Charlotte Hornets

Mailbag: Answers to your questions about Charlotte Hornets, in NBA draft and beyond

Breaking down who the Hornets might take in the NBA draft

Hornets reporter Rick Bonnell breaks down what the Charotte Hornets need, and who they might take in the 2017 NBA draft.
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Hornets reporter Rick Bonnell breaks down what the Charotte Hornets need, and who they might take in the 2017 NBA draft.

Charlotte Hornets fans, you asked some great questions.

I solicited Hornets questions on Twitter this week, with the NBA draft approaching June 22. The Hornets hold the 11th and 41st overall picks. After the draft, the Hornets will turn to summer league in Orlando and free agency.

Their salary-cap situation is such that the Hornets likely can’t be big players in free agency. So trades, something this franchise does frequently, might be a prime option in getting the Hornets back to playoff contention following a disappointing 36-46 record.

Your questions were thought-provoking. Hopefully, I got to the ones of most general interest. Here are my thoughts:

Q. What player do you want with the No. 11 pick (realistically)?

A. I wouldn’t pick one favorite player a week out from the draft, because it’s so hard to gauge who will be gone in the first 10 picks. But I think depth was the Hornets’ biggest flaw last season, and point guard depth as much as any position. So, if there’s a guard available who can crack the rotation as Kemba Walker’s backup, that would fill a clear need. Failing that, a combo guard, such as Donovan Mitchell, who has the tools to be a superior defender, makes some sense.

Q. What was the general thinking behind trading for (Miles) Plumlee’s contract, given his lack of production in recent years?

A. I was surprised they made that trade, considering the huge contract they inherited and Plumlee’s limited role with the Milwaukee Bucks. I think the trade spoke to the urgency to again make the playoffs. In fairness, Plumlee’s injury precluded a decent sample size of what he can do.

Q. Do you think the Hornets will trade Marvin Williams and Michael Kidd-Gilchrist this summer? And do you think they’ll bring Josh McRoberts back?

A. McRoberts picked up his player option for next season with Miami, and his injury issues since leaving the Hornets are considerable. I don’t think any player on this roster is untouchable in trade, but I’d be wary of trading Williams, a leader in so many ways. MKG still isn’t back to where he was before his shoulder injuries.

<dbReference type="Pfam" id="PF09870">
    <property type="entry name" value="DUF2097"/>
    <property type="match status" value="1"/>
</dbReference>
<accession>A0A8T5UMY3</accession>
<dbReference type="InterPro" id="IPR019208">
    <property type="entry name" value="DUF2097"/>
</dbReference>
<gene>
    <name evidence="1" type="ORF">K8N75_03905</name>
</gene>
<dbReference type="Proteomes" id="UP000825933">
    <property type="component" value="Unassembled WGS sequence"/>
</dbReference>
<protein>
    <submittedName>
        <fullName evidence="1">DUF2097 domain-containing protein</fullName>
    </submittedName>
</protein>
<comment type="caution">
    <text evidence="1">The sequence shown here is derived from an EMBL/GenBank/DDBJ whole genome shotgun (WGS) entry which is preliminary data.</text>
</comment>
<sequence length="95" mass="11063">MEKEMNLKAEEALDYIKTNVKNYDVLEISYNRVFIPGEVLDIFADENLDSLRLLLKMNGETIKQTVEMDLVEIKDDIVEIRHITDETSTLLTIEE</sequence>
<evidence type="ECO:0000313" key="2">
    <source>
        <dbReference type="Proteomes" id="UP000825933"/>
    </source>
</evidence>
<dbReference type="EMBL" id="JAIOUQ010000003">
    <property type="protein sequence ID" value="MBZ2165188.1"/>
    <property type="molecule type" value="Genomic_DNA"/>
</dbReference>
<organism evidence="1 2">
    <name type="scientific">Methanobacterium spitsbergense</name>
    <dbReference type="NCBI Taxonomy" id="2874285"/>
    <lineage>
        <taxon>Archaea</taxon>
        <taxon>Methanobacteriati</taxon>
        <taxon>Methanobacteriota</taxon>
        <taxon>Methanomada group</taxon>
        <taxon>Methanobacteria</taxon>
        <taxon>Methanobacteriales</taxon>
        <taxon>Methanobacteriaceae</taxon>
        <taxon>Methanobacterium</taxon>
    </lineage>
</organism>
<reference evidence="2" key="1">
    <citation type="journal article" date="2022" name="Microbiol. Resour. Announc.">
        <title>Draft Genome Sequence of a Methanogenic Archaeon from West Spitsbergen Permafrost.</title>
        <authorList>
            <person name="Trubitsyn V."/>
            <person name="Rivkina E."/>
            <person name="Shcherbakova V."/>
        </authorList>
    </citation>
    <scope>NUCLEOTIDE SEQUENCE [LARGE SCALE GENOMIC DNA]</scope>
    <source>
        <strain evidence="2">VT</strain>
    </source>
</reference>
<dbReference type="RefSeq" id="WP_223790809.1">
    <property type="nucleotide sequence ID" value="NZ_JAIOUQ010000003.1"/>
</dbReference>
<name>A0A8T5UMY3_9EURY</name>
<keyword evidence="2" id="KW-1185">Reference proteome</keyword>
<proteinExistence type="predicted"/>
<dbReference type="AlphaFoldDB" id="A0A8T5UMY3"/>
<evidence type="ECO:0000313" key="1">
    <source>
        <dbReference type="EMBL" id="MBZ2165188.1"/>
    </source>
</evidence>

Q. I see the backup point guard free-agent market as blah. Do you see them just picking up (Ramon) Sessions’ option and trying again next season?

A. I think the likelihood of Sessions being back is less than 50-50. If they use the No. 11 pick on a point guard, it’s probably a foregone conclusion his team option is not exercised.

Q. Would it be possible to trade Plumlee and Williams, so we can make room for potentially adding (Stephen) Curry in a year?

A. I don’t think there is any chance Curry would leave the Golden State Warriors for the Hornets anytime soon. The situation with the Warriors is ideal, and they can pay him considerably more than other NBA teams. So, building a strategy around that hope seems more like a fantasy proposition.

Charlotte Hornets Executive Vice President and General Manager discussed the upcoming NBA draft.

Q. Charlotte has lots of long-term contracts and $80 million on the books three years out. How important is cap space for improvement?

A. You’re right that they have big financial obligations. Also keep in mind that Walker would be an unrestricted free agent in the summer of 2019. Cap space is always valuable, not just in free-agency, but also in facilitating trades. Teams with substantial cap space at the February trade deadline can really take advantage of other teams’ problems.

Q. Will MKG on offense ever become as good as Kawhi Leonard-lite, or is his ceiling Tony Allen/Dennis Rodman?

A. I don’t think Kidd-Gilchrist will ever resemble Leonard as a two-way player. But it’s important he makes enough jump shots so teams don’t feel emboldened to leave him defensively.

Q. What position are they going to play Frank (Kaminsky)? Cody (Zeller), Frank and Plumlee all seem like better centers than power forwards.

A. I agree that Zeller and Plumlee are more natural centers than power forwards. I don’t think Kaminsky is a center more than he’s a power forward at the NBA level. The issue with Kaminsky is becoming a more efficient defender.

Q. How far away from a perennial playoff team do you think the Hornets are? Given our inability to sustain success, what is changing to create belief?

A. If you anticipate a quick fix, I think you’ll be disappointed. Coming off a 48-victory season in the summer of 2016, they made sure Nic Batum and Williams were back. If those are moves that should be undone (and I don’t automatically think so), it will be complicated.

Q What do you think about the free agent Mario Chalmers? Good Kemba backup?

A. Chalmers is 31 and is coming off a serious Achilles tendon injury. That is a buyer-beware situation, particularly if you expect him to play 20 or more minutes per game.

Q. Kemba Walker is in his prime and on an extraordinarily valuable contract. Should the Hornets look to trade him? If so, what could they get in return?

A. Your second question is a factor in answering the first: Unless you got great value – a star at point guard who is under contract beyond next season – why give up an All-Star at a crucial position? As you described, Walker’s contract is sure team-friendly. Be wary of messing with success.

Rick Bonnell: 704-358-5129, @rick_bonnell